Conscience is not for Conservatives

Does the Conservative Party have a heart, a soul, a conscience, or is it just a remarkably efficient machine for winning elections, with no pretensions to organic life? That is the central question posed by Lady Thatcher’s former speechwriter and special adviser Robin Harris, who has reinvented himself with excellent books on Talleyrand and Dubrovnik as a first-class historian. Soon after John Major led the Tories to their worst defeat since the days of the Duke of Wellington, three big histories of the party were published in quick succession, written by Robert Blake, Alan Clark and John Ramsden, but since then there has been little of significance. Robin Harris has now not merely updated the story to the present day, but has overhauled all three previous books, making this the standard work on the subject. It is also replete with historical analogies for the situation in which the party finds itself today.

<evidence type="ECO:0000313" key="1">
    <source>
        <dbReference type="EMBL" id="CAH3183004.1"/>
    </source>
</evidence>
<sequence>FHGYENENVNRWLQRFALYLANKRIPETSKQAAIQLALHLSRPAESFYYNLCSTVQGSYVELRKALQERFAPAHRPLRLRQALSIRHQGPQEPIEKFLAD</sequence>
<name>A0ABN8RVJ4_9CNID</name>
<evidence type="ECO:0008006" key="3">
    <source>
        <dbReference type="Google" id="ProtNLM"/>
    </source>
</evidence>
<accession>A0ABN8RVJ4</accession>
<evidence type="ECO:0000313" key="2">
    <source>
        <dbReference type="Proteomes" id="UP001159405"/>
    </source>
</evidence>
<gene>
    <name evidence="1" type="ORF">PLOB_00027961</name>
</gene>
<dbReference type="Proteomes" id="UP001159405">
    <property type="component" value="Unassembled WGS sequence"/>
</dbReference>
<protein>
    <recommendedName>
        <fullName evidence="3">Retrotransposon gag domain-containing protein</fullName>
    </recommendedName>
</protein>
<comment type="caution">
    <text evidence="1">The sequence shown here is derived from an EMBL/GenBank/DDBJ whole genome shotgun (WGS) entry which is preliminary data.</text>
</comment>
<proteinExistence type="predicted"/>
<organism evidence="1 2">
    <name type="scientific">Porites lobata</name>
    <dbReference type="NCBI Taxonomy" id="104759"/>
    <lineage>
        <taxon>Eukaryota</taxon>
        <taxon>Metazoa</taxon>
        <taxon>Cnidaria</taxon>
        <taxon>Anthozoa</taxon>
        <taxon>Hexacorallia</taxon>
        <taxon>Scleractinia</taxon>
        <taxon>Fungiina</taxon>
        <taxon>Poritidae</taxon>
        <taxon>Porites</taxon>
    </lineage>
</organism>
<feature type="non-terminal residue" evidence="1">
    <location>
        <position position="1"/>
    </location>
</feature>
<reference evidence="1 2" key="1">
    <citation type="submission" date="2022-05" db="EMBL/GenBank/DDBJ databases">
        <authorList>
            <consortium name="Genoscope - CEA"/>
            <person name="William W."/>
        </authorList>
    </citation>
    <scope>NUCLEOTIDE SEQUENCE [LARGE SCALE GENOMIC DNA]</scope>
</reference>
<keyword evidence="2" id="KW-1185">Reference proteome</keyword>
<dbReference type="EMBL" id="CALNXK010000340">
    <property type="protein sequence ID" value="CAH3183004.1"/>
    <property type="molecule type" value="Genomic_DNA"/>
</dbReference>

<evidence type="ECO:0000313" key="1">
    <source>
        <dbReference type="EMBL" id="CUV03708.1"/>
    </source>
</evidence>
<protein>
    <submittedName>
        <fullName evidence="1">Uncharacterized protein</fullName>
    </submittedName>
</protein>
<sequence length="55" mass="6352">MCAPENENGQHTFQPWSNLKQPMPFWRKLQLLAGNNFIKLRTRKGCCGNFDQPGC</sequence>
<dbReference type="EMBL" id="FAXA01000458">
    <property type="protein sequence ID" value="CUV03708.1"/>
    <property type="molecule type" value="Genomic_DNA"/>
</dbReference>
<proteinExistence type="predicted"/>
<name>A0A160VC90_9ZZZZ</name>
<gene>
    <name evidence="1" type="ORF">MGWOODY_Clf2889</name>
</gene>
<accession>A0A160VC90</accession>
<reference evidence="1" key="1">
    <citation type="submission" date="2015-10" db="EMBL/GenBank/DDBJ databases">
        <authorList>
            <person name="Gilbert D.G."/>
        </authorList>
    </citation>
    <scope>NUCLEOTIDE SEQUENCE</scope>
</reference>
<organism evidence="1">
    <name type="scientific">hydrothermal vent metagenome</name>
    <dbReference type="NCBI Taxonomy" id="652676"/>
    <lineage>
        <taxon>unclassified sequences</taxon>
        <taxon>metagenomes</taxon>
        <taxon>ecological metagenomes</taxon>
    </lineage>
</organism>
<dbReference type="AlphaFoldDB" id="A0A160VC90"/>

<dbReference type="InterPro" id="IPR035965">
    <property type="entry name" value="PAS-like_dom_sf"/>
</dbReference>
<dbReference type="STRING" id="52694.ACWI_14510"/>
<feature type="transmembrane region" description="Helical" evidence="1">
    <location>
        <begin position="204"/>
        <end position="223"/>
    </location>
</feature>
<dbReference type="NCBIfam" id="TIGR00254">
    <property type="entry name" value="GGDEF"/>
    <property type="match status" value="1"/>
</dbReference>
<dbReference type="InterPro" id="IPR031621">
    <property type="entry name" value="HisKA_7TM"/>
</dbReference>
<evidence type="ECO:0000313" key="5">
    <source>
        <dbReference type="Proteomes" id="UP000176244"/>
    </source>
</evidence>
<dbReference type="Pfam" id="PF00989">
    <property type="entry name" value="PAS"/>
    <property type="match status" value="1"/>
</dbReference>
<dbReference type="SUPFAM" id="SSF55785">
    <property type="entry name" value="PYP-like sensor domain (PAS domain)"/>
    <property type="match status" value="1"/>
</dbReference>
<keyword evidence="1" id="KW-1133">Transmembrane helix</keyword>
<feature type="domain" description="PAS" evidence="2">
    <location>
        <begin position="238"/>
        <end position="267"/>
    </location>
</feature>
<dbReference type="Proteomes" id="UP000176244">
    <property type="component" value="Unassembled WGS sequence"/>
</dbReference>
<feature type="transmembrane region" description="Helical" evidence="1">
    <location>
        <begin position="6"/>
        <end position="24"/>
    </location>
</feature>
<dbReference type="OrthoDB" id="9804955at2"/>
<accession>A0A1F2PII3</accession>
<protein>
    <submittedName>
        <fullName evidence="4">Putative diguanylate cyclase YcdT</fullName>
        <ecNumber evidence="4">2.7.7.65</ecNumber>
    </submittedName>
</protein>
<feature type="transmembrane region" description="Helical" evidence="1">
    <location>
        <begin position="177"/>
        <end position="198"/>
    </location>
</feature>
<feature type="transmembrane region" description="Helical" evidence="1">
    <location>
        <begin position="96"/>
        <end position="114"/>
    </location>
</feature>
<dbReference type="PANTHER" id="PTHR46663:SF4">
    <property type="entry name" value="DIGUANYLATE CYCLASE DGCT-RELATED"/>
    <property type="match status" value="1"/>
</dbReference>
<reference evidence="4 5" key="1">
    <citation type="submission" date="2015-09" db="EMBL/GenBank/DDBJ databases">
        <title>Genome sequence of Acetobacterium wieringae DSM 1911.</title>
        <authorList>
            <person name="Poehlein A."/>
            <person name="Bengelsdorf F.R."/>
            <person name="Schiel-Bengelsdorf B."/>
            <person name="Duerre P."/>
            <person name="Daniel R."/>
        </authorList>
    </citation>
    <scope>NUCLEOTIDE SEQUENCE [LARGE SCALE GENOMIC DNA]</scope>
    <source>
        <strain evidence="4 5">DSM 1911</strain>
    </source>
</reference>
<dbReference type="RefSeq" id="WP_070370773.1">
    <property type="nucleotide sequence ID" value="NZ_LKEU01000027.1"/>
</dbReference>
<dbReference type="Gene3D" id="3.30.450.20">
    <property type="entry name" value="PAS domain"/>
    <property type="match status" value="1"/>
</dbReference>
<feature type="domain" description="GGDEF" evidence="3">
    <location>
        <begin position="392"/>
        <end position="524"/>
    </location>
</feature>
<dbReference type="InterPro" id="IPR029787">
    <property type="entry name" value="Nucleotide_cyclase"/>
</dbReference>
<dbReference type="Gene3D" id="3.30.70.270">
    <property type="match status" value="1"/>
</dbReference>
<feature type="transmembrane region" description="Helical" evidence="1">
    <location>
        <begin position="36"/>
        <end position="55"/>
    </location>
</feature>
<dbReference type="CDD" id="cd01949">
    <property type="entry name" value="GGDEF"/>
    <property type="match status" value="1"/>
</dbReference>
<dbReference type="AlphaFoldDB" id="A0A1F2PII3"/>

This is an unashamedly intellectual history, as interested in the thinking behind Toryism as in its electoral consequences and political practice; it draws on the works of historians such as Maurice Cowling, J.C.D. Clark, John Barnes, Roger Scruton, Alistair Cooke, Keith Feiling, Richard Shannon, Michael Pinto-Duschinsky, Norman Gash and many others. It therefore accords space to conservative-minded thinkers such as Samuel Johnson, Keith Joseph, Michael Oakeshott and Enoch Powell that other histories have reserved for the pushier cabinet ministers of the past. The result is that we not only learn what the party did, how and when, but also why. Harris also avoids the obvious pitfall of turning his book into a general history of Britain.